To shew the delicacy of this process, I may state, that I have applied it to the one-tenth part of a grain of orpiment mixed with four ounces of solid and Auid animal matter. By boiling with nitric acid, diluting with water and neutralizing, ten ounces of a liquid mixture were obtained, from half a Auid ounce of which the metal was reduced, although the quantity could not have been quite the 200th part of a grain.
I have next to notice the only serious fallacy to which this most ingenious method is liable, and which was first pointed out by Mr. Thomson in the Philosophical Magazine for May, 1837. It consists in the indications given by the soluble antimonial compounds, several of which are employed in medicine, one especially as an emetic in the treatment of cases of suspected poisoning.
By repeating MARSH's process on a mixture containing tartarized antimony, it will be seen that the gas evolved burns with nearly the same color, and deposits a similar crust on the glass tube.
On examining closely the distinguishing characters of this crust, it is very possible for an experienced eye to distinguish it from one produced by arsenic. The eye however must be experienced indeed, and that to a degree which very few observers can be supposed to lay claim to. Again, the sulphuretted hydrogen produces with crusts of arsenic and antimony yellow stains so faintly differing in tint as to lend even a practised experimentalist but little assistance in his research. The sulphate of copper, again, gives only such indications as are too faint to be relied on individually, though of some value as corroborating evidence.
Nevertheless the silver test can be readily applied so as to give unquestionable evidence of the nature of the crust of metal and of oxide obtained by MARSH's process. This may be accomplished by a method which differs slightly from one pointed out by Mr. Thomson in the paper alluded to. The tube on cooling should be moistened with a solution of nitrate of silver in distilled water, and then held over the mouth of a bottle containing strong ammonia, so that the vapor may traverse the tube. If the crust be arsenical, it instantaneously assumes a vivid canary color, owing to the formation of the arsenite of silver. No approach to such an effect is produced by the antimonial compounds, so that this test affords a simple, but most conclusive check on MARSA's invaluable method
It is right to repeat a precaution as to the zinc employed. That found in the bazar often contains traces of arsenic, and should always be tested itself by MARSH's process before being employed in pursuit of any legal investigation. Secondly, the zinc by which arsenic has been once detected should never be used again, as the surface often unites with and retains as much of that metal as may falsify a further experiment.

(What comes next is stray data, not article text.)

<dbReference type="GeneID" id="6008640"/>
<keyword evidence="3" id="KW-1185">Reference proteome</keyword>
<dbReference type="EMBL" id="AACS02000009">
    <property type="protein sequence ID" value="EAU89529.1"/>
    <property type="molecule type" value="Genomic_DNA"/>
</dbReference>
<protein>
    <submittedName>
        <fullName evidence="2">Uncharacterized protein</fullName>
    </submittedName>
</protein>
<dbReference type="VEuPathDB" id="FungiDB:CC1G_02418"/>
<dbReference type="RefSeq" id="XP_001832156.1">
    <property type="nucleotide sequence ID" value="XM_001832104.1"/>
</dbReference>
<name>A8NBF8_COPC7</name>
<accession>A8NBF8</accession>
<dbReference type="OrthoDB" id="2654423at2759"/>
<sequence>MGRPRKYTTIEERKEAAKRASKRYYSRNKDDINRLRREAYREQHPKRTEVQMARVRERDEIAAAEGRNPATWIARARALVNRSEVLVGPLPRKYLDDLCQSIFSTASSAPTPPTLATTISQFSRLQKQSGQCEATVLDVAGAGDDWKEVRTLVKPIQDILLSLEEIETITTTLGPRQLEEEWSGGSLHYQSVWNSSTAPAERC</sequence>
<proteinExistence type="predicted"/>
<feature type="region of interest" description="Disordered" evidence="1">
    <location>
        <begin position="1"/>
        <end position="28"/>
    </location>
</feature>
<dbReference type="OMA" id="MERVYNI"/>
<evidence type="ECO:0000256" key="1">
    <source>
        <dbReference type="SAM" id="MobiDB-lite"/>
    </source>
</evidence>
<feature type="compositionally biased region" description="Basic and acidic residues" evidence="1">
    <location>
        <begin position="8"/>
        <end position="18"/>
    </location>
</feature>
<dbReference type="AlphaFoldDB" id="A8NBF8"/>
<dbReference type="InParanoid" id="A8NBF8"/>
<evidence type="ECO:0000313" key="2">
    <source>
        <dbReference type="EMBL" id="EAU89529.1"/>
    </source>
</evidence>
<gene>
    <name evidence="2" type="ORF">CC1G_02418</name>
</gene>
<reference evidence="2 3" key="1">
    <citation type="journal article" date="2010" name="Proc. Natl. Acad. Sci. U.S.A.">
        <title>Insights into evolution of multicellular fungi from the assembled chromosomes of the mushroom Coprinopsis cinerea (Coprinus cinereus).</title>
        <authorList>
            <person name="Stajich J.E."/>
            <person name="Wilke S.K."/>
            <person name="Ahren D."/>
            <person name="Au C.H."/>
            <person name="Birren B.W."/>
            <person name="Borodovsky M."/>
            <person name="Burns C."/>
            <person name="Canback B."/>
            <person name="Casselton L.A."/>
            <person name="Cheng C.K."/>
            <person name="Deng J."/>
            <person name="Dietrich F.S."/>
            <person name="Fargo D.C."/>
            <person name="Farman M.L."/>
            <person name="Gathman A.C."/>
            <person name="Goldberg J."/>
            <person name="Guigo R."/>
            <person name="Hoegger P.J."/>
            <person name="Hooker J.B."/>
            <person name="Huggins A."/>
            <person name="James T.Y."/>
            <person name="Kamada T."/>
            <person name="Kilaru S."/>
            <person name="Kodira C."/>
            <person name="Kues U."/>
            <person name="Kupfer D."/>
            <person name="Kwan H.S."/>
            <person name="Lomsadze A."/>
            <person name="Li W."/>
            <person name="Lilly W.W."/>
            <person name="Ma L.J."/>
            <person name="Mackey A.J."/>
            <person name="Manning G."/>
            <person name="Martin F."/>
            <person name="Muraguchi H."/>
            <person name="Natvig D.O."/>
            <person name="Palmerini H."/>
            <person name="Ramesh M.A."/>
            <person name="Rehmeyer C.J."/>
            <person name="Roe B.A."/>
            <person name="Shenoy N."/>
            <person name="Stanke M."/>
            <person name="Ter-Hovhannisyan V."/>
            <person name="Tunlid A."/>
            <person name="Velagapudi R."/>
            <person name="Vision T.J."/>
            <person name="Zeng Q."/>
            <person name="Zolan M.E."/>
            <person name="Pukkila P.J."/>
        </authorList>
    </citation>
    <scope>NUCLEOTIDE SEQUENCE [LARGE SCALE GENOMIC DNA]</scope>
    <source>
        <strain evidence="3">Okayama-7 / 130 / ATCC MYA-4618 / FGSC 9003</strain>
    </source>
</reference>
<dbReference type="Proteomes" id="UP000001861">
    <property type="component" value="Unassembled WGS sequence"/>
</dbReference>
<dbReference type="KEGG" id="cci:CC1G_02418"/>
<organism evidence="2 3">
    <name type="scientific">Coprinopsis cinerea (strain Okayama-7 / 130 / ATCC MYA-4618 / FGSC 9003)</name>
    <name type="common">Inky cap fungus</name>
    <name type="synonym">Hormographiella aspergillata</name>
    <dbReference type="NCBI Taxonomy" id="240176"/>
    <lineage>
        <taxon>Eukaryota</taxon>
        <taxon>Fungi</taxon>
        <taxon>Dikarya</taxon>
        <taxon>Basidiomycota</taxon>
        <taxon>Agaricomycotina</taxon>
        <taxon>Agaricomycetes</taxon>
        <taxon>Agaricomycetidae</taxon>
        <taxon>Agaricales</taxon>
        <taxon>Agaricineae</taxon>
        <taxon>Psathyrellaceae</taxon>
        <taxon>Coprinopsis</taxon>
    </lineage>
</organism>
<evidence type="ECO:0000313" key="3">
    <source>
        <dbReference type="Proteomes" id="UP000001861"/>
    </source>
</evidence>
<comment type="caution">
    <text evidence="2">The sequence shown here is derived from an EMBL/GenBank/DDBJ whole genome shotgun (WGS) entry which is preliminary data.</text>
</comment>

ART. VI.- Proceedings of the Asiatic Society.
Wednesday Evening, the 6th February, 1839.
Messrs A. PORTEOU's and J. Cowie, proposed at the last Meeting, were ballotted for, and duly elected Members of the Society.
Mr. Wu. Jameson proposed by the President, seconded by Mr. H. T. Prinsep. The Honorable Sir H. Seron proposed by the President, seconded by the LORD Bishop of Calcutta.
The Rev. John HENRY Pratt, of Caius College, Cambridge, M. A proposed by the President, seconded by the Lord Bishop of Calcutta.
Mr. Edw. Thomas proposed by Capt. FORBES, seconded by Dr. OʻSHALGHNESSY. Mr. J. W. LAIDLY proposed by Mr. W. STORM, seconded by Dr. O'SHAUGH
Mr. A. C. Dunlop proposed by Mr. Hare, seconded by Dr. GOODEVE.
Read a letter from C. G. Mansell, Esq. stating that in consequence of his proceeding to England for a sort time he was obliged to withdraw from the Society, which he hoped to rejoin on his return to India.
Read the following letter from Government sanctioning the purchase of 100 copies of the Latin and Anamitan part of the Cochin-Chinese Dictionary, prepared by the Right Rev. the Bishop of Isauropolis, for 1000 rupees, in addition to the payments already made for the first part of the work in question.
No. 16. • To W. B. OʻSHALGHNESSY, Esq. M. D. Officiating Secretary Asiatic Society. Genl. Dept.
“Sir,-I am directed to acknowledge the receipt of your letter, dated the 22d ultimo, and in reply to state, that his Honor in Council has heretofore refused to incur the expense of 2000 rupees towards executing the revised Latin Anamitan Dictionary, nevertheless rather than the 100 copies subscribed for by Government should be mutilated, and imperfect, his Honor the President in Council consents to add 1000 rupees to the payments already made by Government, under the condition of obtaining 100 complete sets of the work, besides the separate vocabularies.